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7najjjj(106 comments)posted 3 years, 11 months ago

Sheesh, Censoredship, I just hate when you make sense.....lol. It was always my understanding that when a building is placed on the historic registry, it must be maintained by the owners and no changes made that would alter the buildings original integrity and design. Tearing it down would certainly do that, don't ya think? YSU needs to be held responsible. They bought these bldgs, letting them deteriorate. It's my guess intententionally. They never cared about these historic sites, they just wanted the land beneath. When you begin to demolish a cities historic buildings, you take away, especially in this case, what little is left of its heart.

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8ChangesNeededNow(16 comments)posted 3 years, 11 months ago

censoredship,
I agree with you on this one and will be contacting Dr. DeBlasio. YSU's disregard for preserving these historic buildings makes me sick to my stomach. They will probably bulldoze them over the Christmas break prior to the start of winter semester just like they did a few years back to the historic buildings that used to house the YSU police department. Disgusting.

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9PhilKidd(186 comments)posted 3 years, 11 months ago

I also agree with Censoredship and a number of the above posters and I think "WilliamP" put it best:

"There is a time and place for demolitions in the name of progress, but this isn't it."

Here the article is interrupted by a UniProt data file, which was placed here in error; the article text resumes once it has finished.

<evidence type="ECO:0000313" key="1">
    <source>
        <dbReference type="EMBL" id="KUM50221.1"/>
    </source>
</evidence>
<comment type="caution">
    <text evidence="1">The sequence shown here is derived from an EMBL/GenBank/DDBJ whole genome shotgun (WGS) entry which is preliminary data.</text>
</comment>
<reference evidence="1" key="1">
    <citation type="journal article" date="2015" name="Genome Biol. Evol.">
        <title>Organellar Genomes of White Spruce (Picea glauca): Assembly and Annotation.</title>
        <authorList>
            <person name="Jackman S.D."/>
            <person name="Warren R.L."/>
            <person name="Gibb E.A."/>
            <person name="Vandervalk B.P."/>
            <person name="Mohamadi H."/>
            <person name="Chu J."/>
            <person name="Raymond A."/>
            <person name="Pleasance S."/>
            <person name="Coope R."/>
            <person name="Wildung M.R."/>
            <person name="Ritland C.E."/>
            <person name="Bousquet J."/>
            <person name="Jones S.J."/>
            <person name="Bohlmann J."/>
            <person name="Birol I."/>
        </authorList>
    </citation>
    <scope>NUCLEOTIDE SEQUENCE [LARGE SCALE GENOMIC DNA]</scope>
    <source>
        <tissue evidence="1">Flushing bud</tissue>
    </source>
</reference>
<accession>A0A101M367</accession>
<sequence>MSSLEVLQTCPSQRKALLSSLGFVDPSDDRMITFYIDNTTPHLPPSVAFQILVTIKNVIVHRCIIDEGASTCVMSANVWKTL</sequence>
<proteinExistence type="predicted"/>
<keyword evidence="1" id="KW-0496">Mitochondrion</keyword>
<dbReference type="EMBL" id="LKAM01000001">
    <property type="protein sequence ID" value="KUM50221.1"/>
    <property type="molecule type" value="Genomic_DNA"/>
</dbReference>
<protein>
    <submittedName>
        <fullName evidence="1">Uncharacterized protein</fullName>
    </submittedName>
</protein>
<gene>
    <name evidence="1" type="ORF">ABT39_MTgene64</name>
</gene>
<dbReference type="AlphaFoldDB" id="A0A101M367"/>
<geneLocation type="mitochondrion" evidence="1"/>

When one thinks of the most prominent historical areas of the Mahoning Valley, Wick Ave and the homes and institutions that accompany it make the short list (if not top spot).

This community should not allow that structure to come down. The conditions of its transfer of ownership were/are clear. There are people inside YSU who have worked to ensure the structure be developed...but my understanding is that it has fallen on deaf ears. One must ask "why"?

And beyond the obvious reason, here's another why we should inquire:

In early half of the 2000's, the University and several of the institutions on Wick Ave. (and select other major local stakeholders, businesses and community organizations) formed Wick Neighbors Inc. The primary mission of the organization was to develop the Smoky Hollow neighborhood. While a fine idea, one must now question the priorities when millions of dollars were attempted to be raised to build NEW housing units while plans for redevelopment of historic structures like the Peck House seem to not have been sincere.

I’m not a trustee or a university official. However, I do know that if the university is sincerely committed to being an urban research university it will not move forward on plans to tear down the Peck House. Tearing down a registered historic structure OWNED BY THE UNIVERISTY in one of the most HISTORICALLY SIGNIFICANT DISTRICTS in the Mahoning Valley does not instill confidence that there is a sincere understanding of what being and urban research university means. Expanded graduate degree programs and funding for research are only part of the equation.

YSU: Do not tear down the Peck House.

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10PhilKidd(186 comments)posted 3 years, 11 months ago

Dr. Donna DeBlasio:
dmdeblasio@ysu.edu

I would also contact the Office of the Provost as well as Gene Grilli.

Vice President for Finance & Administration
Gene Grilli
epgrilli@ysu.edu

Provost:
Dr. Ikram Khawaja
ikhawaja@ysu.edu

Dr. Bege Powers:
bkbowers@ysu.edu

It would also not hurt to contact Scott Schulick (Chair, Board of Trustees) as well as Dr. Cynthia Anderson (ceanderson@ysu.edu )

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11ytownsteelman(631 comments)posted 3 years, 11 months ago